Turner Syndrome Awareness Month
Hi, all I know it's been a while since my last blog. I have been extremely busy with the launch of my first book and preparing for interviews there's never been enough time in the day to get things are at least what I want to get done. I wanted to blog today because February is unofficially known by most support groups as Turner Syndrome Awareness Month. This has always had a special place for me over the years as so many of you share your stories of living with Turner Syndrome.
During this month those who are diagnosed and families of those diagnosed work to raise funds for research and awareness of this genetic disorder. You may have seen a support walk or other events in your area. The great news is there has been a large amount of research related to Turner Syndrome and other chromosomal disorders since I was diagnosed in 1985 but there is still so much that is unknown about Turner Syndrome and that is why it is so important to share your story.
Due to the fact that no two cases of Turner Syndrome are the same and the severity of the disorder in each case differs it is extremely hard at times to diagnose. The easiest way is a simple blood test called a karyotype. Often a girl with Turner Syndrome is not diagnosed until she is in her late teens are even adulthood. When this happens it is often too late for certain treatments to be effective.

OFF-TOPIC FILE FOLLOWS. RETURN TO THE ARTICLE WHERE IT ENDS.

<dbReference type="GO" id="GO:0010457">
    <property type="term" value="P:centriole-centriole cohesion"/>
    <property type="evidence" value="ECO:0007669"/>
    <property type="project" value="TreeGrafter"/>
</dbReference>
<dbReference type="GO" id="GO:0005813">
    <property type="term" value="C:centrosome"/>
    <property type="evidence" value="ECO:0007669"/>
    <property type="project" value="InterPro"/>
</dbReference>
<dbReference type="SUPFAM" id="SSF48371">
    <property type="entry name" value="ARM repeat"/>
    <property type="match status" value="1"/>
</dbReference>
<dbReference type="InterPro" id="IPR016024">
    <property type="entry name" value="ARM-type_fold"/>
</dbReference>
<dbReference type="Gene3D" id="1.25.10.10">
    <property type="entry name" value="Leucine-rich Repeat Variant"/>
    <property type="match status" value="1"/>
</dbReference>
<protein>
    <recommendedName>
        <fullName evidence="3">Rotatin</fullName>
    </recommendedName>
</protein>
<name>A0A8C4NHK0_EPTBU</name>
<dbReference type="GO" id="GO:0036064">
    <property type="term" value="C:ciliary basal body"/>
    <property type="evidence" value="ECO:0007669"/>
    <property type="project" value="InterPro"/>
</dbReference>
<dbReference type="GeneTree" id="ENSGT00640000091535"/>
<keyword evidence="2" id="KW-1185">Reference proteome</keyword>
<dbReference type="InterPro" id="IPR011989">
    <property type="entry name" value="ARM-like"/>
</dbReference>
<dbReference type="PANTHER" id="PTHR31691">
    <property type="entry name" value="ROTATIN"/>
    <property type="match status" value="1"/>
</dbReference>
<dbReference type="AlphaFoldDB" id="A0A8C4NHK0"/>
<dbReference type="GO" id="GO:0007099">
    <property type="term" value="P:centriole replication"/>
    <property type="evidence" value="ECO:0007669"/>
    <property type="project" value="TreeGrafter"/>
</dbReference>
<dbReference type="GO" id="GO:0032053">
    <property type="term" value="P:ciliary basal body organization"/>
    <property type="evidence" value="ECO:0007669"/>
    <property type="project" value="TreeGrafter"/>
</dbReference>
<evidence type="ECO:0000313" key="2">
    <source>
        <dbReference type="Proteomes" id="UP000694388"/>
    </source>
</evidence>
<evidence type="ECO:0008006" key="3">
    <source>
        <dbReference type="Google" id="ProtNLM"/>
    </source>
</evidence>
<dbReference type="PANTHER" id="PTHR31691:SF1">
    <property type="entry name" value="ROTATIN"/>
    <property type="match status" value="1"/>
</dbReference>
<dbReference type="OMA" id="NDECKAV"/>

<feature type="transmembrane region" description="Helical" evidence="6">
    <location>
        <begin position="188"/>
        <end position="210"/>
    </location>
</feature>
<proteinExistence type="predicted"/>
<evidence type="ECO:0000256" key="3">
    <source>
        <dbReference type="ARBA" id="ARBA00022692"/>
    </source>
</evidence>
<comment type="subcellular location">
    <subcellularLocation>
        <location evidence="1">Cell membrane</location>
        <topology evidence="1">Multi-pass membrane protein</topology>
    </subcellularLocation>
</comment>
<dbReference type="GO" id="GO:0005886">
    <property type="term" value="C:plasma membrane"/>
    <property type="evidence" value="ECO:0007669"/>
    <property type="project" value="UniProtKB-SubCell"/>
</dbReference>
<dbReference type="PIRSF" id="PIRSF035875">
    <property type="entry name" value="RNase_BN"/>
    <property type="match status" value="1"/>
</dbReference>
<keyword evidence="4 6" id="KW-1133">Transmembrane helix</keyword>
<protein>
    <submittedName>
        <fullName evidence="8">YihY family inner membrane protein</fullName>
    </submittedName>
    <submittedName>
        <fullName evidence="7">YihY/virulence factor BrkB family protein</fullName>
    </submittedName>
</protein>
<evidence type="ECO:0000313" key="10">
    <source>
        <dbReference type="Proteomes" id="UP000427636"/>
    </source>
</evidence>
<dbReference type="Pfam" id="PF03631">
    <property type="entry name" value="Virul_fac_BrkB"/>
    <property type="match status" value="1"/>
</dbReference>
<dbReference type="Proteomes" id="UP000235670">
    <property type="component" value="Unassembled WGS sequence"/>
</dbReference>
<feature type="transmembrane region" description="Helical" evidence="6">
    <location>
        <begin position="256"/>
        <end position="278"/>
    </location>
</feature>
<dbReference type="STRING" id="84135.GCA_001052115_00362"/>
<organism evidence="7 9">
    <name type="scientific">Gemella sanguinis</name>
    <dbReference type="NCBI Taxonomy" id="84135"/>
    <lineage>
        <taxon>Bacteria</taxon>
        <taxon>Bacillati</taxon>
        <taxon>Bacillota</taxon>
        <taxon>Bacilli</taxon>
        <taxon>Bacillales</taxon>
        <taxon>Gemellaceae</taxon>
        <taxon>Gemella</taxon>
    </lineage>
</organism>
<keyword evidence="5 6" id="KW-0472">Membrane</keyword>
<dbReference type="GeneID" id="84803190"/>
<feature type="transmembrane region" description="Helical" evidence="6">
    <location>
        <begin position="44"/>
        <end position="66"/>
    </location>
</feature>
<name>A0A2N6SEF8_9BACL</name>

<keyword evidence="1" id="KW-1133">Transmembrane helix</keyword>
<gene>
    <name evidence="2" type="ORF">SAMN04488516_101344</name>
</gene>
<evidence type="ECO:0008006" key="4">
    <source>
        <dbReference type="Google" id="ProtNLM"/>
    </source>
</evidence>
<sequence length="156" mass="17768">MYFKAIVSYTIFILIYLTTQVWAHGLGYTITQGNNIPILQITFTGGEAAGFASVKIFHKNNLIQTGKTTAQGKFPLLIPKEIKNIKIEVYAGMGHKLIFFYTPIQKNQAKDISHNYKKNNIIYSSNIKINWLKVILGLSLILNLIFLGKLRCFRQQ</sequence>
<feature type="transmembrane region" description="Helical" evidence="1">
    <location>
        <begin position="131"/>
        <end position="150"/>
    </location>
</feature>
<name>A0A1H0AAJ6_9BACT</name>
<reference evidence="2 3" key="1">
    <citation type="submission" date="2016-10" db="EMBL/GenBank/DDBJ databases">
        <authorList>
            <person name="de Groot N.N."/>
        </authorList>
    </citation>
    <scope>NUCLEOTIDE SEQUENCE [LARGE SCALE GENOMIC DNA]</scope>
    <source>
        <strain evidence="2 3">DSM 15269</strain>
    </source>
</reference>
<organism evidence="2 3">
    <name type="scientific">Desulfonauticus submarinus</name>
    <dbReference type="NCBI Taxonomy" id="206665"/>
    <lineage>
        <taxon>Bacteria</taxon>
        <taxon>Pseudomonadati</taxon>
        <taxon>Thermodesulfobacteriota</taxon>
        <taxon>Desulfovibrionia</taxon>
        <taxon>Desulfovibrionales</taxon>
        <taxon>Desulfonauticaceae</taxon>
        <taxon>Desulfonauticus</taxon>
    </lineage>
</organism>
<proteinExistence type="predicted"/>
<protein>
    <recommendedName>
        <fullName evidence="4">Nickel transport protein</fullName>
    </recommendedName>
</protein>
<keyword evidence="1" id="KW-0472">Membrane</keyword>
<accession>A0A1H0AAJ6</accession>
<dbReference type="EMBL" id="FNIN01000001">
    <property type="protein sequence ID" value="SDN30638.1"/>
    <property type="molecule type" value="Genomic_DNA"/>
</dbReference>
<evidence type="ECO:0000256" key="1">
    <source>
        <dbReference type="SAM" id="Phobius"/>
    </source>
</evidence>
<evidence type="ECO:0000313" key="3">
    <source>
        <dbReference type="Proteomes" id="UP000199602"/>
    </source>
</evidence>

That is why for me awareness and research are so important. Share your story I know at times it is difficult to share as you feel that your friends at school or your coworkers will treat you differently. Believe me, I have been there and it is not easy. 7 years ago I shared my story with 100 Iowa state legislators on the floor of the Iowa House of Representatives. As someone who wants to run for State House or Senate in the future, I was a little uneasy at the thought of people knowing of my disorder and that they might be put off by the idea of electing someone who has a birth defect. But they were extremely kind and welcoming and gave great advice on my future in politics. In a few minutes of sharing my story, I was at ease and the Iowa House voted to mark February Turner Syndrome awareness month in the state of Iowa. I pushed through my fear and so can you.
Know that you are braver than you know and never put limitations on yourself out of fear of what people will think. After all, we are butterflies and we should not be afraid to fly. So this month share your story with the world. This year’s awareness motto is Turners Strong so share how you are turner Strong.
So use the hashtag #Turnerstrongin22 on the social media apps you use and I cannot wait to hear your story